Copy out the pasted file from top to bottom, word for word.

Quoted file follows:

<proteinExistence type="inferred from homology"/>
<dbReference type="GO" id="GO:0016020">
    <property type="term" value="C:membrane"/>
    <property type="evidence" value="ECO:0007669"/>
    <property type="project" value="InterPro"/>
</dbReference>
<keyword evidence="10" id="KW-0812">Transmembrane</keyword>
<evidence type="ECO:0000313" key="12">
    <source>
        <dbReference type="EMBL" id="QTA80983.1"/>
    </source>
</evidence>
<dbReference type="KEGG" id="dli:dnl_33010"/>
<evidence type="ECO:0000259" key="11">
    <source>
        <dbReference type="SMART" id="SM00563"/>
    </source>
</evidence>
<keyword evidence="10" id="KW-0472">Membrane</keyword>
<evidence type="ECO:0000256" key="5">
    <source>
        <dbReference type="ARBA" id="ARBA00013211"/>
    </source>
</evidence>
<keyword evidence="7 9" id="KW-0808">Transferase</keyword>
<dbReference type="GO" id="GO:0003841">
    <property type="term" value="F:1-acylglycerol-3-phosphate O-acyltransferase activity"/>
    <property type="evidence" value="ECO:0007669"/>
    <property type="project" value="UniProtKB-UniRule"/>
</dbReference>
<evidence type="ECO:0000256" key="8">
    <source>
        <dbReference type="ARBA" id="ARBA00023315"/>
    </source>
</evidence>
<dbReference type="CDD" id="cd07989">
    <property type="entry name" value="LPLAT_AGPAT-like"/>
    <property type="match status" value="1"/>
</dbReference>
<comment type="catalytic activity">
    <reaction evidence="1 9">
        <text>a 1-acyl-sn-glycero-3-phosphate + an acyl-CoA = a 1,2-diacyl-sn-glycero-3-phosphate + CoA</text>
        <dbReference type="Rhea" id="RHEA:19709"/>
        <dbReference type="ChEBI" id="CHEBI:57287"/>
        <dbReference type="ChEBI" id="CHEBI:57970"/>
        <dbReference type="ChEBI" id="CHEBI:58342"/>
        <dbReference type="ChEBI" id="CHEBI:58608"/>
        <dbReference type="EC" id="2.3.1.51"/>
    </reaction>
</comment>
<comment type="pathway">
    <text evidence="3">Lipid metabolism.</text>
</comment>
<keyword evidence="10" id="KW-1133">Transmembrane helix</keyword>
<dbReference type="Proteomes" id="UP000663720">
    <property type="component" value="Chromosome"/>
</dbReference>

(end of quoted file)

<proteinExistence type="inferred from homology"/>
<dbReference type="GO" id="GO:0016020">
    <property type="term" value="C:membrane"/>
    <property type="evidence" value="ECO:0007669"/>
    <property type="project" value="InterPro"/>
</dbReference>
<keyword evidence="10" id="KW-0812">Transmembrane</keyword>
<evidence type="ECO:0000313" key="12">
    <source>
        <dbReference type="EMBL" id="QTA80983.1"/>
    </source>
</evidence>
<dbReference type="KEGG" id="dli:dnl_33010"/>
<evidence type="ECO:0000259" key="11">
    <source>
        <dbReference type="SMART" id="SM00563"/>
    </source>
</evidence>
<keyword evidence="10" id="KW-0472">Membrane</keyword>
<evidence type="ECO:0000256" key="5">
    <source>
        <dbReference type="ARBA" id="ARBA00013211"/>
    </source>
</evidence>
<keyword evidence="7 9" id="KW-0808">Transferase</keyword>
<dbReference type="GO" id="GO:0003841">
    <property type="term" value="F:1-acylglycerol-3-phosphate O-acyltransferase activity"/>
    <property type="evidence" value="ECO:0007669"/>
    <property type="project" value="UniProtKB-UniRule"/>
</dbReference>
<evidence type="ECO:0000256" key="8">
    <source>
        <dbReference type="ARBA" id="ARBA00023315"/>
    </source>
</evidence>
<dbReference type="CDD" id="cd07989">
    <property type="entry name" value="LPLAT_AGPAT-like"/>
    <property type="match status" value="1"/>
</dbReference>
<comment type="catalytic activity">
    <reaction evidence="1 9">
        <text>a 1-acyl-sn-glycero-3-phosphate + an acyl-CoA = a 1,2-diacyl-sn-glycero-3-phosphate + CoA</text>
        <dbReference type="Rhea" id="RHEA:19709"/>
        <dbReference type="ChEBI" id="CHEBI:57287"/>
        <dbReference type="ChEBI" id="CHEBI:57970"/>
        <dbReference type="ChEBI" id="CHEBI:58342"/>
        <dbReference type="ChEBI" id="CHEBI:58608"/>
        <dbReference type="EC" id="2.3.1.51"/>
    </reaction>
</comment>
<comment type="pathway">
    <text evidence="3">Lipid metabolism.</text>
</comment>
<keyword evidence="10" id="KW-1133">Transmembrane helix</keyword>
<dbReference type="Proteomes" id="UP000663720">
    <property type="component" value="Chromosome"/>
</dbReference>